Basic concepts and theories for analyzing dynamics of ethnic group experiences, particularly those represented in Hawai‘i, and their relation to colonization, immigration, problems of identity, racism, and social class.
A grade of C or better in the prerequisite courses is required for all courses. (A C- is not acceptable.)
Race and ethnic relations in world perspective; social, economic, and political problems associated with perception, existence, and accommodation of these groups within the wider society. (Cross-listed as SOC 214)
The sustainable social system, culture, spirituality, language, land stewardship, and governance of Native Hawaiians. Transformation of the sustainable Hawaiian social system by a capitalist economy. Resiliency, land issues, and Native Hawaiian quest for sovereign governance. (Cross-listed as SUST 222)
Introduction to environmental justice, explores the premise that all people have a right to a life-affirming environment. Will examine environmental racism, and the geographical dimensions of race and indigeneity. Pre: one DS or DH course, or consent. (Cross-listed as SUST 318)
History of selected Asian immigrant groups from the 19th century to the present. Topics include: immigration and labor history, Asian American movements, literature and cultural productions, community adaptations and identity formation. Pre: junior standing or higher. (Cross-listed as AMST 318)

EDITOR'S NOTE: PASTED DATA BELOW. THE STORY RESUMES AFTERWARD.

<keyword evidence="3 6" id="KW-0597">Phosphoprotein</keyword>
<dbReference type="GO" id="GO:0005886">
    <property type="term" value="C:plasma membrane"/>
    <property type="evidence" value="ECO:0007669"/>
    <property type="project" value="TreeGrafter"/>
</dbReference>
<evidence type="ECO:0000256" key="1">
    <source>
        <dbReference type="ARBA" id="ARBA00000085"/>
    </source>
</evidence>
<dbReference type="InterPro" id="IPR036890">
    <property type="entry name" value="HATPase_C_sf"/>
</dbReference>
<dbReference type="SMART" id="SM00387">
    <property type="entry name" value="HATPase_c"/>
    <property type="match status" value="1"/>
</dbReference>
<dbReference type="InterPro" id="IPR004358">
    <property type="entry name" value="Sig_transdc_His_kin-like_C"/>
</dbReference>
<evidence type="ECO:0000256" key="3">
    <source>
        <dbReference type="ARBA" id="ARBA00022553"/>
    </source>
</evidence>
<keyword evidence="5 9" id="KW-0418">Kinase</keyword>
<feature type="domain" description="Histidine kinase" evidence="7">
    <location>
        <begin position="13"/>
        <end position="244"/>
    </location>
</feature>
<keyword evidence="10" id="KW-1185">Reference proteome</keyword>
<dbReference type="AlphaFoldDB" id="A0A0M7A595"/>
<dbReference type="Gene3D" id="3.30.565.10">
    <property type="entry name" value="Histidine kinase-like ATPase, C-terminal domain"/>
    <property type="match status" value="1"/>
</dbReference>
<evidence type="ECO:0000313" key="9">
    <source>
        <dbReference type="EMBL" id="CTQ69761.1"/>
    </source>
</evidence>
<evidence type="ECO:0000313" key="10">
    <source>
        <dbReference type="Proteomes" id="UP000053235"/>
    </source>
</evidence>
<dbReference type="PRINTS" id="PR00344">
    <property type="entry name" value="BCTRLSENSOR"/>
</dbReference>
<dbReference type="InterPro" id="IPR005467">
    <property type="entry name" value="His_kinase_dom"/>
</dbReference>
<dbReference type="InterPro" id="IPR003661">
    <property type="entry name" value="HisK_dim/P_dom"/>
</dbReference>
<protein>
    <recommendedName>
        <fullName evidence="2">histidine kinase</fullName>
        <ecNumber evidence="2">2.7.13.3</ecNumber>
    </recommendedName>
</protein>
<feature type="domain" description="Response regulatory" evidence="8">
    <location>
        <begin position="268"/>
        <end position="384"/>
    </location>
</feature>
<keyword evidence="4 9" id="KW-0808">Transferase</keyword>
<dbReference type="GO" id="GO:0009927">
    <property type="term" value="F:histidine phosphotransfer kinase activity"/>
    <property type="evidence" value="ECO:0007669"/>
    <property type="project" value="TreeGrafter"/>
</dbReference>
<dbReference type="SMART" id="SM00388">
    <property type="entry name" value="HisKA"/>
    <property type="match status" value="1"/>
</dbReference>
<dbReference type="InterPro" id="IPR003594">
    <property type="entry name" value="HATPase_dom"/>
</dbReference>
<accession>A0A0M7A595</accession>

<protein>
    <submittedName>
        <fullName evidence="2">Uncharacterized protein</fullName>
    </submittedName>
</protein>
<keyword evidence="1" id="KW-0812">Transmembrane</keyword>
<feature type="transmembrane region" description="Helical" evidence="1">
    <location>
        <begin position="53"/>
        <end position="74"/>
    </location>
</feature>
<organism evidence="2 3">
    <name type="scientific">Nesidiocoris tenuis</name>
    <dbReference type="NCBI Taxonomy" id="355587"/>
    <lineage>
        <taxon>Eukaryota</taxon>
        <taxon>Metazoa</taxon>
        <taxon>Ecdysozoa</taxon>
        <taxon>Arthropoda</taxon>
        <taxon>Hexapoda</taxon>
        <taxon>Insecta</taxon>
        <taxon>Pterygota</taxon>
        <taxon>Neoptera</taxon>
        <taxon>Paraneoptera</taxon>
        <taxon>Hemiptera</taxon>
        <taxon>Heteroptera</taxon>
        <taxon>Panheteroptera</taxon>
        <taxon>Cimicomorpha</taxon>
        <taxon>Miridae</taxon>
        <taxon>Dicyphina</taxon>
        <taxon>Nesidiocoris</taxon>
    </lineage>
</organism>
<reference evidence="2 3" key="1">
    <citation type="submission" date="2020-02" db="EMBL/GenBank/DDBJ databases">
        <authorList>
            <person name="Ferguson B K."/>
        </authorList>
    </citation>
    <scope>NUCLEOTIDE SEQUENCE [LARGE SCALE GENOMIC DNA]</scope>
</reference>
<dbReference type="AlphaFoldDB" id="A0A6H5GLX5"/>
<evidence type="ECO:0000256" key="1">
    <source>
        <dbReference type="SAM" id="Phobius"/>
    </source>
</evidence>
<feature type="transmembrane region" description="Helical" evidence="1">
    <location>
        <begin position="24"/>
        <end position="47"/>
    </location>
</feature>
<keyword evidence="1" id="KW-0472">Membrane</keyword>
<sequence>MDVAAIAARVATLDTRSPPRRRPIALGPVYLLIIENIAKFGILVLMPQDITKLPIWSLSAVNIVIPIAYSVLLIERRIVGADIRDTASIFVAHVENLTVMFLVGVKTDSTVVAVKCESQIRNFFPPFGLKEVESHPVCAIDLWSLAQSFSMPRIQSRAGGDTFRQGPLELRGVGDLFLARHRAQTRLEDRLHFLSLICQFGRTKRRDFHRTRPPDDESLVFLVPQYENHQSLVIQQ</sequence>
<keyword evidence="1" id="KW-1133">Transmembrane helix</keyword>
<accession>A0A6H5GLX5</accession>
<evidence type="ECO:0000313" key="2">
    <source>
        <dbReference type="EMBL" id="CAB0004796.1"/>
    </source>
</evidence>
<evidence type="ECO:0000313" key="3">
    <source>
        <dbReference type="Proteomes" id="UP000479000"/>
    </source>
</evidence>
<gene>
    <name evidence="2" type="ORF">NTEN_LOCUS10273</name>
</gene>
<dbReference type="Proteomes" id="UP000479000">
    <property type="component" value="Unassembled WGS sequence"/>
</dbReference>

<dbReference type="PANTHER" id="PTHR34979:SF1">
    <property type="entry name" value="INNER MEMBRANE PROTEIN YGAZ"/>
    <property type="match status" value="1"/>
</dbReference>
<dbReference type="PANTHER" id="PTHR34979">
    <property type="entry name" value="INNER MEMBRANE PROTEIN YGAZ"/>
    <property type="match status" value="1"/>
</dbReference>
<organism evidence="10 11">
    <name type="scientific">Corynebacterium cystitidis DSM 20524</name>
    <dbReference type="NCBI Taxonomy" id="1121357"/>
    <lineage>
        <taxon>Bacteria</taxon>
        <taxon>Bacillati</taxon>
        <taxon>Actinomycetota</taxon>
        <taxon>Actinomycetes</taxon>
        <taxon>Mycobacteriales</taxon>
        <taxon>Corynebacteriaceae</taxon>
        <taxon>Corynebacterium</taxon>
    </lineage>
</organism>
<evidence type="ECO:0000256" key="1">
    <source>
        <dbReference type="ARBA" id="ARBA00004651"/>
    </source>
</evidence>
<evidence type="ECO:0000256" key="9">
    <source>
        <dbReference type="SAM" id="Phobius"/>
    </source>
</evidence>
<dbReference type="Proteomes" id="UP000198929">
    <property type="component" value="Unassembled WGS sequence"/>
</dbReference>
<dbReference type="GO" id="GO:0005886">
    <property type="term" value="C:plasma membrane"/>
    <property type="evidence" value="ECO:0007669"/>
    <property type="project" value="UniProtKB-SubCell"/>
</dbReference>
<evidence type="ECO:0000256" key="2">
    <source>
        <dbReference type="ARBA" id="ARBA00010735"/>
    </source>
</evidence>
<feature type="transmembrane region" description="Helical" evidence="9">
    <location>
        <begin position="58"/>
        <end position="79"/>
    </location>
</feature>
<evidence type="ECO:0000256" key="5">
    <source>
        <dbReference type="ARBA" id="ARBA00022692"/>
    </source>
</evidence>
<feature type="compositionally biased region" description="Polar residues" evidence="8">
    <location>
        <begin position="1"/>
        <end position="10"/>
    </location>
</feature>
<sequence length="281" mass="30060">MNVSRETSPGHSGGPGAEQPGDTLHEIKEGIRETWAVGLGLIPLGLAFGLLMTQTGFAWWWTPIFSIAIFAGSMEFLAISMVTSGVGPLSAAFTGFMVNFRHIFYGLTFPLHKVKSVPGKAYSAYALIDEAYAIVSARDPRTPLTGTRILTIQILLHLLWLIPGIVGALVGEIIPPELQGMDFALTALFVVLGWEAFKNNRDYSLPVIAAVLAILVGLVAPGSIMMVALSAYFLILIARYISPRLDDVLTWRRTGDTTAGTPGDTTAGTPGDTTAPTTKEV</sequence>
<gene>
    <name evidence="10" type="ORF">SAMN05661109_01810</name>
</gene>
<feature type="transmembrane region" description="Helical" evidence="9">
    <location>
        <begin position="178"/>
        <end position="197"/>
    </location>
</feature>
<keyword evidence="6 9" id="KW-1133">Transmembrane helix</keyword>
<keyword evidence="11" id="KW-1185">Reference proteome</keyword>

Historical and contemporary experiences of South Asian migrants in North America, Pacific, Caribbean, and/or African diasporas; causes and patterns of migration, inter-ethnic relations policies; role of race, gender, culture in community, identity formation. A-F only. Pre one ES or WS course in the 100, 200 or 300 level; or consent. (Once a year) (Cross-listed as WS 339)
Dynamics of change: indigenous Hawaiian land tenure; Great Mahele and Kuleana Act; ethnic succession of land ownership; concentration of ownership today; effects of land development on ethnic communities. Pre: one DS or DH course. (Cross-listed as SUST 341)
Hawai‘i’s economic transformation from sustainable communal subsistence through mercantile capitalism, plantation capitalism, and global finance capital and impact on its people. Alternative sustainable enterprises for a self-sufficient island economy. Pre: one DS or DH course. (Cross-listed as SUST 351)
An introduction to the study of Filipino Americans in the U.S. and the diaspora. The course pays special attention to labor migration, cultural production and community politics. Pre: sophomore standing. (Cross-listed as AMST 373)
Examines issues of diversity within higher education. Examines different dimensions of diversity including ethnicity, gender, national origin, age, and sexual orientation. Will utilize national and local case studies. Junior class standing or higher. Pre: one DS or DH course.
Supervision of individual student research projects pertinent to ethnic studies, including service learning, civic engagement, internship, oral history, or supervised practicum experience in teaching select ethnic studies courses. Repeatable to total of 6 credit hours. Pre: consent.
Oceania-centric perspective. Analysis of imperialism, colonialism, gender, sexuality, race, ethnicity, and queer(ed) relations and identities in Hawai‘i and the Pacific. Junior standing or higher. Pre: one DS or DH course, or consent.
Historical, social, cultural, and political aspects of the formation and development of Hip Hop culture in Hawai‘i and other Pacific islands. Special attention to the significance of Hip Hop in facilitating cultural interactions. Junior standing or higher. Pre: one DS or DH course or consent.